“To all conservative Christians, liberals, however well meaning, appear as parasitic cosmeticians; cosmeticians, because they constantly aim to remove from Christianity that which outsiders, like some inside, find intellectually unsightly and unacceptable; parasitic, because they attach themselves to the historic faith and feed off it even as they whittle it down, diminishing, distorting, and displacing major features of it to fit in with what their skeptical conversation partners tout as factual truth.” — from J. I. Packer’s review of The Lion and the Lamb: Evangelicals and Catholics in America by William M. Shea (Christianity Today, March/April 2005)
I admire chapels and love sitting or kneeling quietly under the stained glass. As I do, my pleasure draws both from the immediate experience and from sense that others have sat here, like this, before. I suspect that those who indulge my presence in “their” spaces, do so primarily through their generosity and evangelical hopes, not thanks to the ferocity with which I hold to their creeds. And I certainly hope that people find much in historical and contemporary Christianity “intellectually unsightly and unacceptable.” So I am squarely in the target of this criticism.
Packer appeals for respect. Something along the line of, if you are going to sip the nectar from the flowers that grew in Christendom’s yard, won’t you respect the institution’s labored and prior understanding? Historians will be quick to challenge this kind of orthodoxy as being itself a recent innovation. I suspect that James Packer is especially attuned to the parasitic aspects of inhabiting the past because that is his own experience. An experience that he hopes can be purchased in exchange for clinging to old forms and down-playing what ought to be a necessary and prophetic self-criticism. However, the attempt to hold on to unwavering rituals and traditions, in the face of everything else wavering (see Collapse: How Societies Choose to Fail or Succeed by Jared Diamond), requires some fancy dancing and not a little denial.
You might think, since one of the core theological innovations of Christianity is that God leaned toward the world enough to be manifest in it through the son, that the Christian tradition would avidly embrace this world. Most liberal Christians see the conservatives wanting the opposite: not an enthusiasm for this world but an homage to a more innocent time recalled through rituals that are more historical re-enactment than lived and relevant practice. (For a creative alternative to historical reenactment see the recent two volumes on Don Cupitt’s thought and life by Nigel Leaves: Odyssey on the Sea of Faith and Surfing on the Sea of Faith.)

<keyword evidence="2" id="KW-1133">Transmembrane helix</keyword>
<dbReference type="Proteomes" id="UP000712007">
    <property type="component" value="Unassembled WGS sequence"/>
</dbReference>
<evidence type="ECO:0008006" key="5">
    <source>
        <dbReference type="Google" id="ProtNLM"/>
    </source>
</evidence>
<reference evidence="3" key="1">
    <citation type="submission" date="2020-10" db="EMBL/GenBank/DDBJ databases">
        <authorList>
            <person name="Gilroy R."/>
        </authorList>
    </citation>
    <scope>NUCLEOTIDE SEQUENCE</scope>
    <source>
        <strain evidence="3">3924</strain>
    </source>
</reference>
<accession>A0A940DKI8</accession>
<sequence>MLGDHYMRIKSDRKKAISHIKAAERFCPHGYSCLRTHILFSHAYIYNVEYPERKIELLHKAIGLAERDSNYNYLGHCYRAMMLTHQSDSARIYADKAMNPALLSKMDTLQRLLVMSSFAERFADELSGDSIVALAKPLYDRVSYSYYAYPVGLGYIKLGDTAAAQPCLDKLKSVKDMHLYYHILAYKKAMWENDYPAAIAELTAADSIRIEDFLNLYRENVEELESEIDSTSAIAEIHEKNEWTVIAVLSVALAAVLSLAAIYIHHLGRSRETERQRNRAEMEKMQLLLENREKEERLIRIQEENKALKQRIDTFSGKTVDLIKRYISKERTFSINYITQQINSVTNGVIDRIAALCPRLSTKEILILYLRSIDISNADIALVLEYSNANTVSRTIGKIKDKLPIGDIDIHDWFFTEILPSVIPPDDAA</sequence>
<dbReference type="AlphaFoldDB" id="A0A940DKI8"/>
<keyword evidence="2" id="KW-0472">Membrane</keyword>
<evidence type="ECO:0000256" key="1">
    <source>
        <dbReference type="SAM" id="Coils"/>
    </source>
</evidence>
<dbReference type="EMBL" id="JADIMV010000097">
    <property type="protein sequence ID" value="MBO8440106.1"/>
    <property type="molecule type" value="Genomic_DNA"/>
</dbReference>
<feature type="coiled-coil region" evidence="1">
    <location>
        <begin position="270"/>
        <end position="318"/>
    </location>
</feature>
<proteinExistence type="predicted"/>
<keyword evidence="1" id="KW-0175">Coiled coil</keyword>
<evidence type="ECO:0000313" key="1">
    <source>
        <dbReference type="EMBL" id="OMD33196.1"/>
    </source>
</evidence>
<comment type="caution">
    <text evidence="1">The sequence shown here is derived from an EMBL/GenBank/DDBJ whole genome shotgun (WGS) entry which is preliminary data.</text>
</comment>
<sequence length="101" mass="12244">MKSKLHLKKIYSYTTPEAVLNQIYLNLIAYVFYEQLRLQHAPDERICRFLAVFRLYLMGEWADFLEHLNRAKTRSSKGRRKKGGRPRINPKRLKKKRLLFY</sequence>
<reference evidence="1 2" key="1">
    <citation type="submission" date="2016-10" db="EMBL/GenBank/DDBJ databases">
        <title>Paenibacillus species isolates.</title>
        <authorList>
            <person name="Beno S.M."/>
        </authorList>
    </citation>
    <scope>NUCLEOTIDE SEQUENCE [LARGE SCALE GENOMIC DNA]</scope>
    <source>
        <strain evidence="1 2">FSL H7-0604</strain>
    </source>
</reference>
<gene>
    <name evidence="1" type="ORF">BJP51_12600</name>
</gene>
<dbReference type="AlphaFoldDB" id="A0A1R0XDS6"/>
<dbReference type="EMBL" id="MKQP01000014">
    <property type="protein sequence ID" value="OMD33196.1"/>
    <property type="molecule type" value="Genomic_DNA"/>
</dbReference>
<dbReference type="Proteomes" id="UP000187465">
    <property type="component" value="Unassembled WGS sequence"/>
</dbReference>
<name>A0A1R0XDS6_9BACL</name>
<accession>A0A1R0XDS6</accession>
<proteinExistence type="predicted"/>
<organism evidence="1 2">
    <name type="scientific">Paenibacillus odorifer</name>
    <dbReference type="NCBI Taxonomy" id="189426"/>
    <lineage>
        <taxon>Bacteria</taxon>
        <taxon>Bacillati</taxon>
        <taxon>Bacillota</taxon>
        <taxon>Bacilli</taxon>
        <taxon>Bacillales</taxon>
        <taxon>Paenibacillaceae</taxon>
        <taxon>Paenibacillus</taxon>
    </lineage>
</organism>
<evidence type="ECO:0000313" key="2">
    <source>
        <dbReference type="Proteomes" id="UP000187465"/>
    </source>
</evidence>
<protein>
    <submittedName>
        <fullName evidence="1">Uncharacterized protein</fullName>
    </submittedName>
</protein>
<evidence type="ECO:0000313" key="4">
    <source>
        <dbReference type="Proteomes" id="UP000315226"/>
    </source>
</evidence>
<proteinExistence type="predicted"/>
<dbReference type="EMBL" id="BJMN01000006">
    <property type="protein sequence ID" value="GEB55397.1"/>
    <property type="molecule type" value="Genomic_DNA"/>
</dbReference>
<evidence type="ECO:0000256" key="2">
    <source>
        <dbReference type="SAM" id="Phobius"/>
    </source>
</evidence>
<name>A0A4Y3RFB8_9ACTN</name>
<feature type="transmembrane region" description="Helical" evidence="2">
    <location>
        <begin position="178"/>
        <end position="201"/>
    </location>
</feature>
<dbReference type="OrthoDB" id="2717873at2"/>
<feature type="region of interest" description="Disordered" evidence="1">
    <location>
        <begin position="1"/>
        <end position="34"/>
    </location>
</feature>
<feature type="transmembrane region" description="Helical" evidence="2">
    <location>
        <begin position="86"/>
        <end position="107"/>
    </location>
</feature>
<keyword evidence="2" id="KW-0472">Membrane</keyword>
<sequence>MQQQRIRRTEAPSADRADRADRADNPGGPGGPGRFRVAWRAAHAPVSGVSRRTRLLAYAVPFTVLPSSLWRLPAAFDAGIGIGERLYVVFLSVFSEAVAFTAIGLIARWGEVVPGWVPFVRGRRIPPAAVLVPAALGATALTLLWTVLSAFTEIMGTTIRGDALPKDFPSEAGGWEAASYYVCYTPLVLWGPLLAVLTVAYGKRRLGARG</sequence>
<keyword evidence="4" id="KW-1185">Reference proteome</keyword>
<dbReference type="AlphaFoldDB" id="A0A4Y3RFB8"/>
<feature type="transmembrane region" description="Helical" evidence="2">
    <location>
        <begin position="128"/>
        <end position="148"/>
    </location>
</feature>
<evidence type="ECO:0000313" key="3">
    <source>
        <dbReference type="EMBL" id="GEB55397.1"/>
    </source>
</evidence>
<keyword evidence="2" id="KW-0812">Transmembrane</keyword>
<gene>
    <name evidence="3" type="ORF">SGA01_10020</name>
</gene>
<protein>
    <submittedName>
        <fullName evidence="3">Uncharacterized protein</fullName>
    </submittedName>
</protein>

In a calmer and less shrill environment, this observation — that current claims of orthodoxy are a contemporary reaction to modernism — would put an end to prattling about who is the real leach, those who try to reinvigorate/distort or those who embalm/honor the tradition. But it hasn’t.
The invocation of parasitic cosmeticians lashes together two positions that used to be at odds. The quote that starts this reflection came from a review of a book that examines and celebrates the recent cooperation between conservative evangelicals and Catholics. This story is remarkable from the perspective of conflict resolution. The group, Evangelicals and Catholics Together (ECT), builds bridges across what ought to be a big divide. In breaking with Rome the protestant reformers, after all, offered a scathing critique of the Roman church. In bridging the divide, ECT is following all the suggestions that a good mediator would recommend — keep your eye on the commonalities; start with the small problems first; try not to caricature the other side. They also identify a common enemy, the parasitic cosmeticians, liberals, to help drive them together.
Emphasizing a common threat might help evangelicals and Catholics begin cooperating and in so doing to develop a deep and real appreciation for each other. Progressives, however, who want to bridge the rifts within an increasingly polarized Christianity and even bridge across non-Christian religious traditions, face a more difficult challenge. Standing with conservative Christians merely in opposition to something or someone risks distorting “the other” into a caricature. We risk losing the ability to see our shared humanity and common problems with those we vilify. We may fail to see, much less explore, the positive reasons to stand together. Our own diversity can become muted. As we carve up the world into groups who hold positions we miss the opportunity to look for shared interests with those with whom we disagree. Finally, once we pick sides, we might give those on our side a pass, when sometimes we shouldn’t. (For a much deeper discussion, see Miroslav Volf’s Exclusion and Embrace: A Theological Exploration of Identity, Otherness, and Reconciliation).
I am challenged to build bridges and to appreciate historic faiths. I want to find commonality without being tempted to define a common enemy. Join me?
Jeremy Ahouse has been described as a “Biologist, Buddhist, Anglican sympathizer, anti-realist about God and genes.” He lives in Chelmsford, MA.